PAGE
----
Dr Singer, along with Dr Surya Acharya from the Lethbridge Research and Development Centre at AAFC, are attempting to use genome editing to increase lipid levels in alfalfa. In a preliminary study with Dr Champa Wijekoon at AAFC in Winnipeg, they used a molecular technique known as virus-induced gene silencing (VIGS) in a close relative of alfalfa (Medicago truncatula) to down-regulate genes involved in the reduction of lipid content in crop species. In Arabidopsis thaliana, genes SUGAR-DEPENDANT 1 (SDP1), ADP-GLUCOSE-PYROPHOSPHORYLASE SMALL SUBUNIT 1 (APS1), TRIGALACTOSYLDIACYLGLYCEROL 5 (TGD5), and PEROXISOMAL ABC TRANSPORTER 1 (PXA1) were found to increase leaf lipid content when down-regulated. The same genes were identified in M. trunculata and are known to be present in alfalfa. The genome of alfalfa has only been sequenced and assembled to the diploid level which is why M. trunculata was used in this study.
Within the context of the study, VIGS involves the targeting of SDP1, APS1, TGD5, and PXA1 using viral vectors to transport the gene into the host plant via Agrobacterium tumefaciens infection. The genes are transcribed and translated and the double-stranded DNA produced is modified to produce a complex which cuts its complementary RNA. This process leads to the knock-down of the target genes.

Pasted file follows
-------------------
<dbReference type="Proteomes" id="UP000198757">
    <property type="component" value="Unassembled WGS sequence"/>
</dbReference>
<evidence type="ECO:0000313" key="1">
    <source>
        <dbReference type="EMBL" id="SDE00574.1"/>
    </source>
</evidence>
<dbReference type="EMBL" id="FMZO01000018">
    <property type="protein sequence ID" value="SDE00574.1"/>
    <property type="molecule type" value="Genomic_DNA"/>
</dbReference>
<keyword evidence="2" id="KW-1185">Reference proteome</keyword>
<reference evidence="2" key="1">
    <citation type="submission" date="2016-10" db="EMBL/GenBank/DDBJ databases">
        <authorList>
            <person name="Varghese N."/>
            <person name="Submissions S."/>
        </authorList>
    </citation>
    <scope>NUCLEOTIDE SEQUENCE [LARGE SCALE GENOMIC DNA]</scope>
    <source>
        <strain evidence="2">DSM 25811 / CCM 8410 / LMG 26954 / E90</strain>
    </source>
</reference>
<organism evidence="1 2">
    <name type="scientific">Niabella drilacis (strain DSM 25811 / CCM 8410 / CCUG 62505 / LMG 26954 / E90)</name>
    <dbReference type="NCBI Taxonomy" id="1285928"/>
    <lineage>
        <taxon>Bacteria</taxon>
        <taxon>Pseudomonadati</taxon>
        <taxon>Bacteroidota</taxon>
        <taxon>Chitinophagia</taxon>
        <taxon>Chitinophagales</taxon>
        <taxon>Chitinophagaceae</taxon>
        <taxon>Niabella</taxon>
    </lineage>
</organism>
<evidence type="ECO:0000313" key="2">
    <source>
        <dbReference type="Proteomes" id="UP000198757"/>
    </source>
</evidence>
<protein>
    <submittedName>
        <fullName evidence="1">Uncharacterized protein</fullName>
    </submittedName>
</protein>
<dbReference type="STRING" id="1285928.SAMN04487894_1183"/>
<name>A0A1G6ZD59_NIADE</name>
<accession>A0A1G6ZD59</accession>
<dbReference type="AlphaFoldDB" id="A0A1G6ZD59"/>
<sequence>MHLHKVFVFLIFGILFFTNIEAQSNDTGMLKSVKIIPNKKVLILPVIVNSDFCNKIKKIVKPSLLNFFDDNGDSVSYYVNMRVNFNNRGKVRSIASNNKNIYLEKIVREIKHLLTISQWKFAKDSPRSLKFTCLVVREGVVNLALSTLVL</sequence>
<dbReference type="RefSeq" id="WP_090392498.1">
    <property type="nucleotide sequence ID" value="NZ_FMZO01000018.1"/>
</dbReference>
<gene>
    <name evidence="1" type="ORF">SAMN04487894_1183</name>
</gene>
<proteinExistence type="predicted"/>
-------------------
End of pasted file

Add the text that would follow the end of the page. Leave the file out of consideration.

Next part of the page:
Out of all four targeted genes, the authors found that knock-down of SDP1, APS1, and PXA1 produced a significant relative increase in lipid content of M. trunculata plants (3–4% DW) compared to empty vector-infiltrated control plants. Manipulation of these genes was also shown to significantly alter the fatty acid composition of the total acyl lipids of vegetative tissues. Alpha-linolenic acid (18:3) showed a significant increase with the silencing of SDP1 and PXA1. Increased levels of this polyunsaturated fatty acid are known to be protective against cardiovascular diseases and hyperlipidaemia. This could be a benefit for consumers of livestock products. Overall, SDP1, APS1, and PXA1 proved to be promising candidates for genome editing in alfalfa, and are currently being targeted using this platform, to produce lipid-enriched crops that reduce methane production, encourage healthier livestock, and provide consumer health benefits.
Boosting crop yields
Another area of focus for Dr Singer is the improvement of photosynthetic efficiency/capacity of forage crops such as alfalfa under changing environmental conditions. Her research team was on the precipice of starting research in this area but was forestalled by the coronavirus outbreak. When the team are to commence this research, they will be working on identifying genes in wheat, canola, and alfalfa that are important to the process of photosynthesis. Following identification, these genes could be used in downstream molecular breeding experiments.
Dr Singer is focused on the improvement of photosynthetic efficiency/capacity of forage crops such as alfalfa under changing environmental conditions.